In the now-classic comedy “Groundhog Day”, Bill Murray’s Phil finds himself trapped on the same day, February 2nd, waking each morning to experience the same events over and over again. While there are times in which we too feel like we are stuck in Groundhog Day as our daily lives can become repetitive, the reality is that the only constant in our lives is change. Some changes are sudden and extreme while some are gradual and barely noticeable. Either way, the changes effects of these changes can usually be felt in a number of areas of our lives. Particularly concerning changes in your family life, your assets, and tax laws, you will want to consider how these changes impact your estate plan. This would usually include the will or trust, powers of attorney that name an agent to make health care and financial decisions on your behalf, and beneficiary designations on life insurance, retirement accounts, and other assets.
A Change in Your Family
Perhaps the most obvious reason to update your estate plan is if your family changes. This could mean a new child, a marriage, a divorce, or the loss of a loved one. For example, if your original estate plan did not anticipate children, presumably you will want to make certain that your children are the beneficiaries of your estate plan and ensure that you have named a guardian to take care of your children if anything happened to you.
Likewise, a marriage or divorce should prompt you to revisit your estate plan. If you created an estate plan as a single adult and named your parents as your agent under a power of attorney, you will likely want to amend your plan to name your spouse. Conversely, if the beneficiary named in your estate plan is now an ex-spouse, you will likely want to amend your estate plan to ensure that you are not making undesired gifts to that person.
Finally, a change in family could simply mean the passage of time. You may have created an estate plan when your children were young, but if your children are now responsible adults, you might want to name your adult child as a successor trustee or an agent under a power of attorney. Alternatively, if you named a parent to act as a guardian or successor trustee, as your parent ages, you might want to name another family member to act in that role.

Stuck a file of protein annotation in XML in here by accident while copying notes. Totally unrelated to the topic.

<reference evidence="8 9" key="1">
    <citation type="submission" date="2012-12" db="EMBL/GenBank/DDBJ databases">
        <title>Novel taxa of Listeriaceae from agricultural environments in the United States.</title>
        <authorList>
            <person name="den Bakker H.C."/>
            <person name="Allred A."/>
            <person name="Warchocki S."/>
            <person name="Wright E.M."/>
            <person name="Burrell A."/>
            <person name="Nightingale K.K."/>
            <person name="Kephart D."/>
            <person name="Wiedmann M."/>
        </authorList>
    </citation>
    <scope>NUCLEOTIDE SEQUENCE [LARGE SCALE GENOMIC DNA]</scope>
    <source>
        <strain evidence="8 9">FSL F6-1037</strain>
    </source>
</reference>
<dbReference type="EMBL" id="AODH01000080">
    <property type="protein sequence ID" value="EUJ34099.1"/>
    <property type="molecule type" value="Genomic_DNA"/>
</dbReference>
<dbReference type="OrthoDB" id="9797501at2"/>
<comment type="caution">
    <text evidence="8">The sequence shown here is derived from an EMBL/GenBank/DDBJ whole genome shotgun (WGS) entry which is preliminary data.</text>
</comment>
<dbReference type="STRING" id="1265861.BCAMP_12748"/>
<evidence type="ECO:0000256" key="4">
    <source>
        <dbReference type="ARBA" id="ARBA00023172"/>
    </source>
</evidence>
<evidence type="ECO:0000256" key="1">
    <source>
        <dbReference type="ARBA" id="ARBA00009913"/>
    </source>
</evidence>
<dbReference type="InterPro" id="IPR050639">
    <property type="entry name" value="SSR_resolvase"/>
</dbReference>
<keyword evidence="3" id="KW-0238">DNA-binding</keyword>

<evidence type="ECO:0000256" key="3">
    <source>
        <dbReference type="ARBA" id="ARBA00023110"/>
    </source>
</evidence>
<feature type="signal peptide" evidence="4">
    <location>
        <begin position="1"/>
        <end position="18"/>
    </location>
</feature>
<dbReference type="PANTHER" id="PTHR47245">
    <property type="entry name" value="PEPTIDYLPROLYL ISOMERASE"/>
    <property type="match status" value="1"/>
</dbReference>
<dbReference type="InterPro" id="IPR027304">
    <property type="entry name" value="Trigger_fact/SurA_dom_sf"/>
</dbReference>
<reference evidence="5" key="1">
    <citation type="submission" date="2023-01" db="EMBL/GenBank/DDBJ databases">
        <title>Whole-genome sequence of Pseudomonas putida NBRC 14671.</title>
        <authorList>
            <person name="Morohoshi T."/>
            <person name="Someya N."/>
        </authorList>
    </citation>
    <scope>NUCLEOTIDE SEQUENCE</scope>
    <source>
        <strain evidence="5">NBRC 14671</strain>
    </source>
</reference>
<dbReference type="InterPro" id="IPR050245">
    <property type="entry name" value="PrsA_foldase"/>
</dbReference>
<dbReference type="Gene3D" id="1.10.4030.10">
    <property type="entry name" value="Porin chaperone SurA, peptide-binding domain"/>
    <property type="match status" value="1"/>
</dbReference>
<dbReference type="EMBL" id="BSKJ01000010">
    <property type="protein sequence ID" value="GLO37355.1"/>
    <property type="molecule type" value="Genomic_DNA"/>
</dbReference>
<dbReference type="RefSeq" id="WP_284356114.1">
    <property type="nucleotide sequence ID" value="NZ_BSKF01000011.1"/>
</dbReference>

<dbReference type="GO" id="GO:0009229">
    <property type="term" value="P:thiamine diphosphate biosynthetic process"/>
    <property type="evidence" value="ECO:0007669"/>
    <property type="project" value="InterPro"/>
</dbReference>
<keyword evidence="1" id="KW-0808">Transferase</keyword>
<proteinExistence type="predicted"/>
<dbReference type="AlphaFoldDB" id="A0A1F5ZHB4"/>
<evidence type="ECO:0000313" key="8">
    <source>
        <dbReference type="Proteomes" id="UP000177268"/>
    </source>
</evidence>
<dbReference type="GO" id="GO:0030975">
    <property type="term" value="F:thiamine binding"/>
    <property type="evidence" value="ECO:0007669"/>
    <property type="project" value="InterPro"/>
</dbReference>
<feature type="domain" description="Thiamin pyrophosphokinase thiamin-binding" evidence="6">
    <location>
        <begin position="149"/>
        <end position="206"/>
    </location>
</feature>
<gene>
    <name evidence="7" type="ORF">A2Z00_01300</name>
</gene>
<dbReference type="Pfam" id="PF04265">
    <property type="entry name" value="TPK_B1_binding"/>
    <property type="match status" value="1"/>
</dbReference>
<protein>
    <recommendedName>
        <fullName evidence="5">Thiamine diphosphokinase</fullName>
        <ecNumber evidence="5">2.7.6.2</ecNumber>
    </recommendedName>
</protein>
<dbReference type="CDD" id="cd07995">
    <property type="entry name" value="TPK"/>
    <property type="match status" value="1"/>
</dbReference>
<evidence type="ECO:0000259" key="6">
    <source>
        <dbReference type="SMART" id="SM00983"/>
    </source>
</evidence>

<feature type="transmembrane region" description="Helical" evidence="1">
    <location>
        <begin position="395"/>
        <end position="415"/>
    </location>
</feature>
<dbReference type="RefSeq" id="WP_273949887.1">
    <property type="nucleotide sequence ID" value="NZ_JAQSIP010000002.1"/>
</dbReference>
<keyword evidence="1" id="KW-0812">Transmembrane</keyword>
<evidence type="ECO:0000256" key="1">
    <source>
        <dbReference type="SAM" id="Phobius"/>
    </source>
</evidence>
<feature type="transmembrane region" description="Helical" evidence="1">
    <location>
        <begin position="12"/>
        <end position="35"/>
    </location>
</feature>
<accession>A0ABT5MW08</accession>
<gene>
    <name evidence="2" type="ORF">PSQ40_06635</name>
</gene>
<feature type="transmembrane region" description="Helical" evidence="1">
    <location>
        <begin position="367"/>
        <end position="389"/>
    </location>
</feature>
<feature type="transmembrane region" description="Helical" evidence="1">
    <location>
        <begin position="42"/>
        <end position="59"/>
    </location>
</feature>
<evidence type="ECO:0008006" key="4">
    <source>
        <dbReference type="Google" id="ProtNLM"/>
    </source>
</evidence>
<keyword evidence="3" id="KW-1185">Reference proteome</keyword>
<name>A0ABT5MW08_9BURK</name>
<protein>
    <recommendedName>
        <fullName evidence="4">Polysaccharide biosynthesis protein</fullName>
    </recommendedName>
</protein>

A Change in Your Assets
A minor change in your assets, like an annual raise, is probably not cause to act. But if you have a major change in your net worth (either suddenly or over time) or have a major change in the types of assets you own, you should update your estate plan. If you have a major increase in net worth, it is worth considering whether you will have estate tax liability at your death and if so, how you can minimize that liability. Additionally, if you purchase or start a business, the people whom you might want to inherit it might not be the same as for your other assets.
A Change in the Law
Changes to laws often affect estate planning. Your estate planning attorney would probably alert you if there is a major change in the law that may affect your estate plan. Other relevant law changes can be addressed by that attorney whenever you review and update your estate plan.
An estate plan can give you a sense of relief. But creating your estate plan should not be the last time you think about it. Every three-to-five years or whenever there is a change in your family, a major change in your assets, or a relevant change in the law, you should revisit your estate plan to ensure that it reflects your current wishes. No matter the reason for making changes to your estate plan, you will want to consider your entire estate plan and not just your will or trust. An estate planning attorney can help you ensure that your entire estate plan is consistent with your wishes.